Improvement in golf is not linear

I know the blog has seemed like all Frank, all the time, but what better model for success and insight can I use to help all of you, more than a two time winner on the PGA Tour who I am trying to help recover or even surpass his former glory?

I keep telling him that Steve Stricker is his role model…and he would like to follow a similar path.

It was Frank’s job to be angry that he didn’t make it yesterday when he should have.

It’s my job to tell him all he did was run out of gas after playing 32 solid holes after flying in the night before from half way across the country at the last minute…and that is right where he needs to be for his long term success.

Success in golf is not linear. It’s almost a ten steps forward, nine steps back process and most or all of that is mental.

I can use my example for Frank and all of you. Physically speaking, I am as good as I have ever been…or better. The problem is I have forgotten how to play well. I continue to go out there and make golf swings, instead of playing golf.

Frank has not forgotten how to play, all he has to do is to begin to trust what he is doing a little more and get comfortable with it.

He has obviously had success doing that already.

Now on to all of you. If you want to improve at golf, take Frank’s path. Hook your coattails on a simple swing change you know fits you and go grind it out until your vast improvement becomes apparent…then build on that success.

Frank was fortunate enough to have a huge success immediately and has been doing well ever since. He nearly qualified again in North Carolina losing in a playoff and was probably one more day’s advanced notice away from heading to Scotland in July.

I am really anxious to see how well he starts doing after his performance in Texas moves him up in the reshuffle after Memphis…and he starts getting in 1 out of 3 events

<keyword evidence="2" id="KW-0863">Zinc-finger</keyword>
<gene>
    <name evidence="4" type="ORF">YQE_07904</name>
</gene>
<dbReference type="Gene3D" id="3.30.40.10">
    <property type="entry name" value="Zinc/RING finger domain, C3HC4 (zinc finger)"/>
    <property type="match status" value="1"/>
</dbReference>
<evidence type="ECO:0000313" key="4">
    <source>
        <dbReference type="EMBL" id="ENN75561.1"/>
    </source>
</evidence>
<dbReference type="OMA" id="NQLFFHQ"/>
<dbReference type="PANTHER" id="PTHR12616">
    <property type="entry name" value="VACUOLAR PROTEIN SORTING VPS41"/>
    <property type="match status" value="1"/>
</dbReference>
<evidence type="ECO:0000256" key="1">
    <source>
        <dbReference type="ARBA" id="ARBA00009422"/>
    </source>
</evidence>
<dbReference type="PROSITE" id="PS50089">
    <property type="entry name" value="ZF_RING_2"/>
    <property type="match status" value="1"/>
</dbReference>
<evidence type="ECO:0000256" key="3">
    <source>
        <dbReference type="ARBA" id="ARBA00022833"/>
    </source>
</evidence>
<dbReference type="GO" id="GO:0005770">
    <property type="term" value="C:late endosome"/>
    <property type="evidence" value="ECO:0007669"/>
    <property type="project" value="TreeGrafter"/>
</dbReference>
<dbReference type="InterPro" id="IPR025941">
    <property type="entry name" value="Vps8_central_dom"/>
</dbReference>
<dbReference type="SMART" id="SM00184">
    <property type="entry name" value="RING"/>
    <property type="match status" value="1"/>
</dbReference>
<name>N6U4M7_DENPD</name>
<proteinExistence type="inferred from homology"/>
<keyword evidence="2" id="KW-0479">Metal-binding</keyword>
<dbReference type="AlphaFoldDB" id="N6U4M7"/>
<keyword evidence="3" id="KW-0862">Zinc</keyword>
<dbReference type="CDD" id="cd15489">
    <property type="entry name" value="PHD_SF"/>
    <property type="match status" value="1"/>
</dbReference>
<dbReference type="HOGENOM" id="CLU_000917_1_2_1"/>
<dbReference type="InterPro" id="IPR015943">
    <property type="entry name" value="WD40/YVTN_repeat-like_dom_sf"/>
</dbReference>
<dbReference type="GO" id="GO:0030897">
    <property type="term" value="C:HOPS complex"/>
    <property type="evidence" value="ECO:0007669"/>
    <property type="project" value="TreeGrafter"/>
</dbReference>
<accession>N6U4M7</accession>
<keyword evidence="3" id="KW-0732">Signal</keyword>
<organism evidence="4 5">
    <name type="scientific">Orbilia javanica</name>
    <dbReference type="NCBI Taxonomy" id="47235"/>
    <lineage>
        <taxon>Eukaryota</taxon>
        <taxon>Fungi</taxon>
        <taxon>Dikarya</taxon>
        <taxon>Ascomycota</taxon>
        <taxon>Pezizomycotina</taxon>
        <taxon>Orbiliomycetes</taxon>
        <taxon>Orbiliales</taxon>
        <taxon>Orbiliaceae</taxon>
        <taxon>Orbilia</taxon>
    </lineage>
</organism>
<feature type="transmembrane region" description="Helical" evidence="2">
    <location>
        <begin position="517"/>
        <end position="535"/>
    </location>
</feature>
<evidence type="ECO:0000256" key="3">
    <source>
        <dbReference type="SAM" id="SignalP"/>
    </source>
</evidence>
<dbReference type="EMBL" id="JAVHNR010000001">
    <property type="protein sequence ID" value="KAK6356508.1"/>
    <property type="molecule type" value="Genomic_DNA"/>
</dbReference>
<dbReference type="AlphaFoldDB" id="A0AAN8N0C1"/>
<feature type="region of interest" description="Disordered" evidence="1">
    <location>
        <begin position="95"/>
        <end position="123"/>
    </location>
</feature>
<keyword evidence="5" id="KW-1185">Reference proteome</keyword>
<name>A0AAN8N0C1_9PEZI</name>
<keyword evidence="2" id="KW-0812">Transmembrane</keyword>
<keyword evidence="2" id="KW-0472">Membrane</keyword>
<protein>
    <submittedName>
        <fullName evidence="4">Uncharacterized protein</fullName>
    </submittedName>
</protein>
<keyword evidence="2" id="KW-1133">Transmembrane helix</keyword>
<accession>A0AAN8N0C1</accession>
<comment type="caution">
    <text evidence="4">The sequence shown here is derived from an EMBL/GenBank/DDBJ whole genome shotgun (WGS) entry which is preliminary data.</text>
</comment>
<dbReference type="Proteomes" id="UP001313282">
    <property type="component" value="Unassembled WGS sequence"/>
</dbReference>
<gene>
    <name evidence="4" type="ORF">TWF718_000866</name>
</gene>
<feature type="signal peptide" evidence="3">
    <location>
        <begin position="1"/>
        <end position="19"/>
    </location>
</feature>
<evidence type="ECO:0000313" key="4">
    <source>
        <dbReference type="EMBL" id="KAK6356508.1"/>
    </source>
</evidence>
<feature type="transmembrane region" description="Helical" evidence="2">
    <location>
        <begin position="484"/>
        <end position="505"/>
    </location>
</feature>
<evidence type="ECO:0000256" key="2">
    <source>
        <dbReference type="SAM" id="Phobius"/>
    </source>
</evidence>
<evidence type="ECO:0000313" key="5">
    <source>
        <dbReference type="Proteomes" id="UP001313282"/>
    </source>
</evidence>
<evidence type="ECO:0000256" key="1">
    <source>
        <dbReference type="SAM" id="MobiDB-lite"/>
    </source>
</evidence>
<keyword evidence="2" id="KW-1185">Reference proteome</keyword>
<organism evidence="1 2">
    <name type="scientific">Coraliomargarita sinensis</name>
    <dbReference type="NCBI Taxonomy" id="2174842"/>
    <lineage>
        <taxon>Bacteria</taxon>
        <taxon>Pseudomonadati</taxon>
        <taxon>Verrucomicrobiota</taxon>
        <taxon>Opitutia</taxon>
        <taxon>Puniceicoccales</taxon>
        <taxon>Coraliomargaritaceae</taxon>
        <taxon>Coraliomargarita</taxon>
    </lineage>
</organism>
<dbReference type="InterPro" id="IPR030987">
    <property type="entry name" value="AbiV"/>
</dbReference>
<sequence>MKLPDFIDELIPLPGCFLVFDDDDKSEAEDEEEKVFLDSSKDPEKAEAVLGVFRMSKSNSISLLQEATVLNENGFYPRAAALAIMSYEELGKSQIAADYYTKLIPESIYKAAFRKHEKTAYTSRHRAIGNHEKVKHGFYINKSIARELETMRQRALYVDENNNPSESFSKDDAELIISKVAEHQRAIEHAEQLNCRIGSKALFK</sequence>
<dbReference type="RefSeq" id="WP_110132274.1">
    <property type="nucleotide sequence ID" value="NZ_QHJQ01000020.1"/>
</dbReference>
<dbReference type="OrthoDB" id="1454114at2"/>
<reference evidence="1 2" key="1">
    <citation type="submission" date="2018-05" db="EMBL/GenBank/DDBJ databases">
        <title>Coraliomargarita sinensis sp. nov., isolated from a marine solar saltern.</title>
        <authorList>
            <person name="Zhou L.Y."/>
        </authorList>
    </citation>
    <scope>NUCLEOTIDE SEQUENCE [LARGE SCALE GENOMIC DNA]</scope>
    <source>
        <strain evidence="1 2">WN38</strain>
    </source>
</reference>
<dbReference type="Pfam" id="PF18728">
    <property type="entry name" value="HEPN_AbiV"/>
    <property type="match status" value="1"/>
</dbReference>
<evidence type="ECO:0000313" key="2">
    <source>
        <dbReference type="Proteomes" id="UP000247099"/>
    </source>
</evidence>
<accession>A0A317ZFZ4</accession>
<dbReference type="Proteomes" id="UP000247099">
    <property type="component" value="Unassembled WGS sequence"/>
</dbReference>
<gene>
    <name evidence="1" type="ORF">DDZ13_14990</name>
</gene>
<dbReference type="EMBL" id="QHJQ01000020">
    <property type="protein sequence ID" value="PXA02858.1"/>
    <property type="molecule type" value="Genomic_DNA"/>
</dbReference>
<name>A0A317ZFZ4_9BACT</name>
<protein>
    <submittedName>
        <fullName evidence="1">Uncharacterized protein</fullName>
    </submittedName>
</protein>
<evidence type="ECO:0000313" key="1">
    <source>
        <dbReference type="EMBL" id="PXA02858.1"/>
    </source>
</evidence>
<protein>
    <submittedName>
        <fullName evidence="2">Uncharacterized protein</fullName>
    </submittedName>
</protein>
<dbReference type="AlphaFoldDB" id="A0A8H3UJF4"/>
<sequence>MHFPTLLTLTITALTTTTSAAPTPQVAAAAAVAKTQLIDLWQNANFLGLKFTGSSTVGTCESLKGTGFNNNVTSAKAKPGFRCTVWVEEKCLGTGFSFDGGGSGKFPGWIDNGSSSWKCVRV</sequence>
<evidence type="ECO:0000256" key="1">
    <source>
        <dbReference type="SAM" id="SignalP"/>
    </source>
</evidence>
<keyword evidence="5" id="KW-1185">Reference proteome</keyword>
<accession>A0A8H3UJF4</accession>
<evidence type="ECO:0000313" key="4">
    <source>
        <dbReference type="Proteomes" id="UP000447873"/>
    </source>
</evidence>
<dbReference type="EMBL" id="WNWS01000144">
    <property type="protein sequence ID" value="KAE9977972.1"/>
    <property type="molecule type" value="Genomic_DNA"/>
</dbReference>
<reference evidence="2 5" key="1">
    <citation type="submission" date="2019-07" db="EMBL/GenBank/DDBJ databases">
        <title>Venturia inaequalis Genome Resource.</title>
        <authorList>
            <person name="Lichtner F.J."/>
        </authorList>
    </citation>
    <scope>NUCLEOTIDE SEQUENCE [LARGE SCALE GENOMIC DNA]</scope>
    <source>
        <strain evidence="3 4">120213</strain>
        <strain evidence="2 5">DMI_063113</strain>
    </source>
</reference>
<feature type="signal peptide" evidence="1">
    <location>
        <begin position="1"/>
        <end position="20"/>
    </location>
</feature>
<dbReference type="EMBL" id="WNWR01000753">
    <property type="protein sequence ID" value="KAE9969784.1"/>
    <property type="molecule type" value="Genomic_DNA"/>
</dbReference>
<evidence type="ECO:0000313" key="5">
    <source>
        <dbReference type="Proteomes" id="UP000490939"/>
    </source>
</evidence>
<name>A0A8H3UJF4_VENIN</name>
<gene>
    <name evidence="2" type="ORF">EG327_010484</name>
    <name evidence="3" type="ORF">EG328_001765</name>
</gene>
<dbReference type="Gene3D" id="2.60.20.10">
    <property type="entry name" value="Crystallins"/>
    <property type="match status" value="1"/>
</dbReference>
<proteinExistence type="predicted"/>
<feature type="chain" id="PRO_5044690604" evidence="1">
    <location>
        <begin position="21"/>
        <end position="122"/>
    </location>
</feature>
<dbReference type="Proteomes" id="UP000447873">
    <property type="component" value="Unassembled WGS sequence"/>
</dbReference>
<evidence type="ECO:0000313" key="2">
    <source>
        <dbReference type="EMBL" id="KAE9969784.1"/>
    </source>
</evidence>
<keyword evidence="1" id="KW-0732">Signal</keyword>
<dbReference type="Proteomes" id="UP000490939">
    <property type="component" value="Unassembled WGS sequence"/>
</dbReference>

My belief is he will qualify for the US Open and at the very least, make the cut.

For all of you, it’s about building on small successes in both your execution of your swing and your scoring.

I have yet to be able to make this jump as I am not fighting a few bad rounds, I am trying to mentally and physically overcome about 15 years of slowly deteriorating technique and confidence.




  1. rojoass

    The evidence of swingcrack is overwhelming. Swingcrack is non-selective.
    Think about it……….if it can ruin a tiger……..WTH kinda chance do mere mortals have?

    lol……you better listen…..

    Wanna learn to “play” again ? Take everything outta yer bag except a 3 wood, 5 iron, 7 iron & PW………and yer putter……….for the next 3 months.

  2. jaybee

    Sorry to hear that he missed out on qualifying, the guys who did shot some unreal numbers though. Your prior statement that the PGA tour is a tough place seems to be quite right- if it’s any consolation the Open is on the IMHO (scenically) worst course of the rota and it’s not taking place in beautiful Scotland either this year…
    Maybe this article can provide some inspiration in the non linear improvement area.
    I don’t like everything he said in the past (X-F) but many of those ideas seem to be very good. Worse ball at No 10 is what Faldo often did in his prime.
    But you two might just have to play some more FIG golf and do some of the other stuff Alred makes Donald and Harington do during practice (ie variety shots as a surprise).
    Fingers X-d for his US Open qualifying and for your blood test result.

  3. Lawrence (parteeboy)

    Love the title of this new post. Improvement or progress in anything is never linear. It comes in quantized steps. No progress, then sudden progress, no progress again, then sudden progress, etc… 🙂

  4. Jason

    All ture Monte. You will never get better from 1 bucket of balls and a quick tip………….

    Did you ge a chance to see those vids I posted? I guess you may not like Shawn.


  5. Mike Divot

    “…then build on that success.”

    OK … that’s the missing link. How?

    Monte, you sound like a great guy, but I think that is the one thing you don’t have an answer for.

    As you say, “The problem is I have forgotten how to play well.”

    Check out for the missing link.

    I am not shilling. I really believe you should read that blog. I have no connection with that blog other than as a reader. But it is every bit as good as this one.

  6. Robert Johansson

    Most practice wrong.
    deep short focused quality is key.


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